Five household items needed during calving

By Vicki Hyatt | Jan 12, 2014
Photo by: Vicki Hyatt photo A newborn calf lies alone because it's first-time mother doesn't have a clue of what to do.

During calving season, there's at least five household items that come in handy when things go awry at the barn.

We're calving heifers this year, something Rich and I haven't done since our days on the Beartooth Ranch in Columbus, Montana, decades ago. Our initial operation didn't include raising a next generation to mama cows since our primary business is selling beef directly to consumers.

When cattle prices got so high, we decided we could use animals raised on the place to replace the older cows cycled out of the herd, so that put us in the heifer-calving business.

The first one came early in the morning Jan. 2. I jokingly told my colleagues this might have to be our New Year's baby to feature in the newspaper since the local hospital wasn't coming through with our traditional Baby New Year.

During his 4 a.m. rounds before going to work, Rich found our first heifer to calve off in the pasture alone with its water broken and one front foot already emerged. He called our son, Cole, and woke me up since it  was apparent she'd need a little help.

The fellas got her in the barn and got the chain and calf puller ready. My job that morning was moral support and holding the flashlight. The birth was a hard one, but mama and baby came through it fine. We came in for breakfast and upon our return, found the heifer hadn't paid a bit of attention of her offspring. The calf hadn't  been licked clean, let along nursed. When Rich helped the baby up to nurse, the new mama simply kicked here away.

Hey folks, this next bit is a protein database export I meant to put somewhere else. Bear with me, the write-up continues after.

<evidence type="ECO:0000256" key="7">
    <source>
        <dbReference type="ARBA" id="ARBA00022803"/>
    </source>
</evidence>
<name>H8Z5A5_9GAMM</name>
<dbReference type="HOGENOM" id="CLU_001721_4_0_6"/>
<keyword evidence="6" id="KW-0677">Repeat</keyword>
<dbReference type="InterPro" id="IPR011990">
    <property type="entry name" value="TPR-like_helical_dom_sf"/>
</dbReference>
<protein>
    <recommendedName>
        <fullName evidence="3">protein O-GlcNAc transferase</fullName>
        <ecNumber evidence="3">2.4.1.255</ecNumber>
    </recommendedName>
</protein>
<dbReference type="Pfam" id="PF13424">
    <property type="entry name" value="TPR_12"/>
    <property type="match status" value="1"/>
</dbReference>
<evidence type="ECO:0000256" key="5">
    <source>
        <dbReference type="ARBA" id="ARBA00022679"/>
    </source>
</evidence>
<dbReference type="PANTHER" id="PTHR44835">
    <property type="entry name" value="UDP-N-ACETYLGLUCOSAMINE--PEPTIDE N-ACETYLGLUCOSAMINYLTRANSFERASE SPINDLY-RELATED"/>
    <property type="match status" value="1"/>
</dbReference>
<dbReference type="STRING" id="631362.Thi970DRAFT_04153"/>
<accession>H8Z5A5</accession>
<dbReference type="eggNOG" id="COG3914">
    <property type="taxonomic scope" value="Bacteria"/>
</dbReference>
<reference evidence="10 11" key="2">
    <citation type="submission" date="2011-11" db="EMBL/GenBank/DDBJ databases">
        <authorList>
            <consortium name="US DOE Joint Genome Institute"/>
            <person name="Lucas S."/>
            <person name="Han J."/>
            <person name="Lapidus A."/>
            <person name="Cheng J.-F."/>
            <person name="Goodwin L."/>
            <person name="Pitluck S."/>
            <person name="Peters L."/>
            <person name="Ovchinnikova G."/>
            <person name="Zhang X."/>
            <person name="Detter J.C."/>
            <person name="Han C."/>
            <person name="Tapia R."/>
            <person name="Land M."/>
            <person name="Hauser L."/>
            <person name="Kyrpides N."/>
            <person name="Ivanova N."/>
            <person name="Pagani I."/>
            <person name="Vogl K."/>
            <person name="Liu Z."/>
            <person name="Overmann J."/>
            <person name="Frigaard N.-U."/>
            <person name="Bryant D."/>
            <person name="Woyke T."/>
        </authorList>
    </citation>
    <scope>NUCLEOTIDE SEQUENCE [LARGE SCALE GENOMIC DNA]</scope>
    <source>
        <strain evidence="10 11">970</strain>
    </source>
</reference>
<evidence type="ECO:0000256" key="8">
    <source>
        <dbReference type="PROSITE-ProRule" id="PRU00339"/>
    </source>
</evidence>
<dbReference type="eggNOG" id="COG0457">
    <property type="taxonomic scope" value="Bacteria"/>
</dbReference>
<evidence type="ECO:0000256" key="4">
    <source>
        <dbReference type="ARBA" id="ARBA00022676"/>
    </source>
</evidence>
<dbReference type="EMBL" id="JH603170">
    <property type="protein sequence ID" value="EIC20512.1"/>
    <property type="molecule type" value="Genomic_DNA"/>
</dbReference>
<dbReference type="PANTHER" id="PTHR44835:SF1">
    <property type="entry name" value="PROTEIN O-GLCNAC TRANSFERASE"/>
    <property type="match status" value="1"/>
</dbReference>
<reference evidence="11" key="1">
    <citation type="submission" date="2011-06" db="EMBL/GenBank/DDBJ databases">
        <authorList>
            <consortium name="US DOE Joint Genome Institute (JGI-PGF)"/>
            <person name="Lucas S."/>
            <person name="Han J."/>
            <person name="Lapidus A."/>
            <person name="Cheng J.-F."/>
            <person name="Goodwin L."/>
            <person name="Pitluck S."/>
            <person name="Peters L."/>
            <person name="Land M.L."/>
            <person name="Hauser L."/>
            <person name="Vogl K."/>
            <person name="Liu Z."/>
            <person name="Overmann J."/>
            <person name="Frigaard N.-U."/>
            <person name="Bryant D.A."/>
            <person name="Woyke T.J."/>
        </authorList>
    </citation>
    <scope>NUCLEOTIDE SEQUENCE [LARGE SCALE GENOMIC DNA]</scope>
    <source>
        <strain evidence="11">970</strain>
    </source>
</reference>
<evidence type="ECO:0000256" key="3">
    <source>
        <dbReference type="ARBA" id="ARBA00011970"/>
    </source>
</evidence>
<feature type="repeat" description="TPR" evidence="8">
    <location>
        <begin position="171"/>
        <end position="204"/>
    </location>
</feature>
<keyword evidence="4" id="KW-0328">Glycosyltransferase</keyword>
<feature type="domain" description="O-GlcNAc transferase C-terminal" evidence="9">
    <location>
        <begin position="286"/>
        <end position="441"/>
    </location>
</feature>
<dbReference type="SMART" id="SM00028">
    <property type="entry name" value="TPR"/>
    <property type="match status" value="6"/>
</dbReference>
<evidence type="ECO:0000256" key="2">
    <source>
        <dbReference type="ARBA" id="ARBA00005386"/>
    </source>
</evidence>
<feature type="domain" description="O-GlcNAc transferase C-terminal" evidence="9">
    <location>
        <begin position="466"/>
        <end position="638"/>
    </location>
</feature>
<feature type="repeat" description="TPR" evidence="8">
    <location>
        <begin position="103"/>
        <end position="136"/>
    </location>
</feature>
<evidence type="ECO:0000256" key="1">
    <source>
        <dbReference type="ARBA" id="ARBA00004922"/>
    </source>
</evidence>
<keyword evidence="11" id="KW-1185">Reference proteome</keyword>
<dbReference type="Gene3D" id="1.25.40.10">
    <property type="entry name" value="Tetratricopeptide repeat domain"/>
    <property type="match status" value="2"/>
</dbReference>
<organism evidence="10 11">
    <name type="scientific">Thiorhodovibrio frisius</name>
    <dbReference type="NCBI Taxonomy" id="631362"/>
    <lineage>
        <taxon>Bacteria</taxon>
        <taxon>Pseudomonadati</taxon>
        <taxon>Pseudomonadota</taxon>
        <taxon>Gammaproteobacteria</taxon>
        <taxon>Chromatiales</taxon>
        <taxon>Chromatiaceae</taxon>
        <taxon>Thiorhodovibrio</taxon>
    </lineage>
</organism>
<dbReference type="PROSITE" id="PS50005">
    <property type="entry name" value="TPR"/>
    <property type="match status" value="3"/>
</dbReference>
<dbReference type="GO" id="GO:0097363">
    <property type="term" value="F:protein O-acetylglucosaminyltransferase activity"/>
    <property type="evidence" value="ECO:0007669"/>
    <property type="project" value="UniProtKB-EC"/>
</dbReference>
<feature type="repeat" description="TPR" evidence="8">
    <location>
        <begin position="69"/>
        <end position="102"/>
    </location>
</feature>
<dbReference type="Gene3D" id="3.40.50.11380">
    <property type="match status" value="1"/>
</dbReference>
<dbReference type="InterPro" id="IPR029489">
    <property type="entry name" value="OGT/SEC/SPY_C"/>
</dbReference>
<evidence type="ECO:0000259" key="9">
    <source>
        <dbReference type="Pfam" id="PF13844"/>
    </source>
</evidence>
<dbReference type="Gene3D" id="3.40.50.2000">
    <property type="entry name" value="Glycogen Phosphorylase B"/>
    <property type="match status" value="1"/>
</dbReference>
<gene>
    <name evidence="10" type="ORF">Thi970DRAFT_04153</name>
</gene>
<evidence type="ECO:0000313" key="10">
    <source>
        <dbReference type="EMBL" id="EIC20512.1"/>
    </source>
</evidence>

Since he needed to get to work, he mixed up a powdered substitute for a cow's first colostrum milk and got it down the bull calf via a tube. Later, we put a halter on the heifer and tied her to the fence corner post to help her understand her new job as a mother. It was touch and go for the next 48 hours, but the calf was strong and soon just ignored the kicks. If the cow walked away, he followed and got his milk. That problem was no sooner solved when the cold air hit and another calf was born.

This time the cow prolapsed (when the uterus comes out with the calf) and couldn't get up. The calf was several feet away and barely moving. Rich brought her into the garage and I got out my blow dryer (household item No. 1 needed for this situation.) We also set up my electric heater in the garage (household item No. 2) and got bath towels to dry her off (household item No. 3).

We again mixed up a colostrum formula to give her some quick nutrition and started wondering how big she was. That's when household item No. 4, a tape measure came into play. There's a formula showing how much a calf weighs based on a measurement just behind the front legs. Turned out the calf was 31.5 inches, or 85 pounds, a larger than desired heifer calving weight. The last step was to find several warm blankets (household item No. 5) to keep her warm as we watched her progress.

Unfortunately the mother cow died, so now Cole has a new task to add to his yearling and chicken-tending duties. He's taken on the task of bucket feeding a newborn, who seems to have come around after a difficult entry into the world.

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